Workshops on Language Policy and Language Education

Dr. Miguel Pérez-Milans, associate professor from University College London (UK), upon the invitation of the School of Foreign Languages, held two workshops to present his two studies, entitled “Building an Argument in Language Policy Research: Language, Neoliberalism and the Commodification of Pedagogy” and “Doing Language Policy Research through the Lens of Reflexive Discourse”.

Dr. Miguel Pérez-Milans is an associate professor in Applied Linguistics at the Centre for Applied Linguistics in UCL Institute of Education (Department of Culture, Communication and Media; University College London, UK). He received his PhD. in Socio- and Applied Linguistics from the Autonomous University of Madrid (Spain) with distinction by the European Union, followed by a postdoctoral fellowship at King’s College London (2010-2011) and The University of Hong Kong (2011-2012). He has worked as assistant professor at The University of Hong Kong (2012-2015) where he has also been appointed as honorary associate professor in the Faculty of Education (2016-2017).  He is author of the book Urban Schools and English Language Education in Late Modern China: A Critical Sociolinguistic Ethnography (Routledge Critical Series in Multilingualism, 2013). 

In his lecture “Building an Argument in Language Policy Research: Language, Neoliberalism and the Commodification of Pedagogy”, Dr. Miguel provided an example of how to engage with wider theoretical discussions taking place in the social sciences through the lens of ethnographic and discourse-based research in the language disciplines. He introduced his latest research project in Hong Kong. He showed how to engage with contemporary work on neoliberalism and language commodification by bringing a what could be argued “novel perspective”.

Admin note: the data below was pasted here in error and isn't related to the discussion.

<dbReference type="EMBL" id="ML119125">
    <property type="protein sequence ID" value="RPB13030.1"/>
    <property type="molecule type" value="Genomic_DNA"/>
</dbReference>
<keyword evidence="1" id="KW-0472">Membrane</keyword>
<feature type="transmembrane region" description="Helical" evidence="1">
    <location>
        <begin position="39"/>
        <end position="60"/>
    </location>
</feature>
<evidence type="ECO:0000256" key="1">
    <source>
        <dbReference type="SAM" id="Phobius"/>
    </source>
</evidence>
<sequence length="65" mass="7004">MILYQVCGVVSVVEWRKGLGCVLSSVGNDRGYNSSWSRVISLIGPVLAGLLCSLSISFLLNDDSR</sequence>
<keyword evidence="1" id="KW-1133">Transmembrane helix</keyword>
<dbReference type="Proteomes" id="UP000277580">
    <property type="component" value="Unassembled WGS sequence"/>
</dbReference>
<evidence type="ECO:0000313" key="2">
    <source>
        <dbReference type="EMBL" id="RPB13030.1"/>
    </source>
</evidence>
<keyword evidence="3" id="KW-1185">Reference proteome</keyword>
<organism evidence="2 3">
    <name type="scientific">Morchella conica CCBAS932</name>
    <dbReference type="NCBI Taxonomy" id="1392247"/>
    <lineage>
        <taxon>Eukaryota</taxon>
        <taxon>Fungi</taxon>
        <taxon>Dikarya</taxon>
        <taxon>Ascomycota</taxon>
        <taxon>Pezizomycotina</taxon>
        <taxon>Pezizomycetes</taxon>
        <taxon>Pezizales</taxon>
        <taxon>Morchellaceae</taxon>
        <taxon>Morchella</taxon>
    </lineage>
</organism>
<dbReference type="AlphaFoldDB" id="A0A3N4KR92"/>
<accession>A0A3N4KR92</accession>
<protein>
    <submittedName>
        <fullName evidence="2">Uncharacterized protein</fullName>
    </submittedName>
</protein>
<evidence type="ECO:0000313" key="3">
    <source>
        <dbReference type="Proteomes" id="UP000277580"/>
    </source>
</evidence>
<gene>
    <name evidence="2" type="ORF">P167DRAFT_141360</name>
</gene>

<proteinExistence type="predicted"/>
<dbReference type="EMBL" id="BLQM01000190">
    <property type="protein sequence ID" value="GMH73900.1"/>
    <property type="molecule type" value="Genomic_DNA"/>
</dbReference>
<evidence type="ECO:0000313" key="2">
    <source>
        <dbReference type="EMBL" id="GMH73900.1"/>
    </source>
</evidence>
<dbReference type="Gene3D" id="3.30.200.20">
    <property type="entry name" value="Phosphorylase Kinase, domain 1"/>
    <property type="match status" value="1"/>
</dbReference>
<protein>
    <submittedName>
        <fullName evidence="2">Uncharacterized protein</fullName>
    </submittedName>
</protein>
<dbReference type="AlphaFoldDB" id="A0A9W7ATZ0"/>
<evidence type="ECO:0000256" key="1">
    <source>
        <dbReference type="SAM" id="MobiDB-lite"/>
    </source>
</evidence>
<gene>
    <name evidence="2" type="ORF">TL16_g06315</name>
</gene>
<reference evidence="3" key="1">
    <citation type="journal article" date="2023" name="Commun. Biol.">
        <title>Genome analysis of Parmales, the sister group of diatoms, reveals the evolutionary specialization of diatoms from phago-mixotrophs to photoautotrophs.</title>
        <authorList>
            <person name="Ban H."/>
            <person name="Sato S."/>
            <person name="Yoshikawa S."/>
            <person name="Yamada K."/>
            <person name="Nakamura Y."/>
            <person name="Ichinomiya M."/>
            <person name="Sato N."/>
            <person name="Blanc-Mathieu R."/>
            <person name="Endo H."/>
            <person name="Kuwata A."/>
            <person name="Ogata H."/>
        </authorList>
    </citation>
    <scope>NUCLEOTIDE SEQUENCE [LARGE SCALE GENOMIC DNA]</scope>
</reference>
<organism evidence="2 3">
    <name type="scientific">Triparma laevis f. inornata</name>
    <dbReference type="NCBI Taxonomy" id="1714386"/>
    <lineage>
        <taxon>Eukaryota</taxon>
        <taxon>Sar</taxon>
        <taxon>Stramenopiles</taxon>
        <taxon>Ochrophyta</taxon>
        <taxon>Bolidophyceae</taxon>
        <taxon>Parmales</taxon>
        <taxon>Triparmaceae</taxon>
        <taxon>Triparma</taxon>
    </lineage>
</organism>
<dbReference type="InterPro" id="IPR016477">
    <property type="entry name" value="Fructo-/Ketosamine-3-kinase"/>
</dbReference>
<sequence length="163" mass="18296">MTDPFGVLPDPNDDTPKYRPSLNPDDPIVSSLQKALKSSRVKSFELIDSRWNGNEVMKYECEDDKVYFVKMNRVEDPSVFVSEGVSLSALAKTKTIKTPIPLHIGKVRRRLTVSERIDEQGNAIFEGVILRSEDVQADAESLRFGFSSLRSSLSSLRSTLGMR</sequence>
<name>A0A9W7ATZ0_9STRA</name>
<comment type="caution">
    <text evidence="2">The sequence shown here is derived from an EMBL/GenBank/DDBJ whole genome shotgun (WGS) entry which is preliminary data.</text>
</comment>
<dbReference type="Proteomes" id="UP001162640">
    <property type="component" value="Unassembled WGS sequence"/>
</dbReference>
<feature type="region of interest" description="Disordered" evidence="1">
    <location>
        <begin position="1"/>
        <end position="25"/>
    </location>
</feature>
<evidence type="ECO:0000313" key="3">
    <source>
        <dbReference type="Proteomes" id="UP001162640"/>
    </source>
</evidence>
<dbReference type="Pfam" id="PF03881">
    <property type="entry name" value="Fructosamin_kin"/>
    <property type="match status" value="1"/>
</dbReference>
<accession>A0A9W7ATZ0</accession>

In his lecture “Doing Language Policy Research through the Lens of Reflexive Discourse”, he engaged with contemporary calls in the social sciences to further research on reflexivity and social change from the perspective of existing work on reflexive discourse in the language disciplines. In particular, he analyzed the trajectory of a young female with Nepali background, with the aim of shedding light on how ethnic minority-based activism emerged as cultural model of action that involved a set of social actors across different domains including secondary school students, social workers, teachers, researchers and community leaders. He also shared the analysis of interview transcripts, online chats and multimodal artifacts that were used with a strong epistemological focus on how to document situated communicative practices vis-à-vis wider policies and their socio-institutional consequences.

These two lectures have given faculty and graduate students a new perspective in studying language education and language policy.


Reported by Guo Fengping

Photographed by Guo Fengping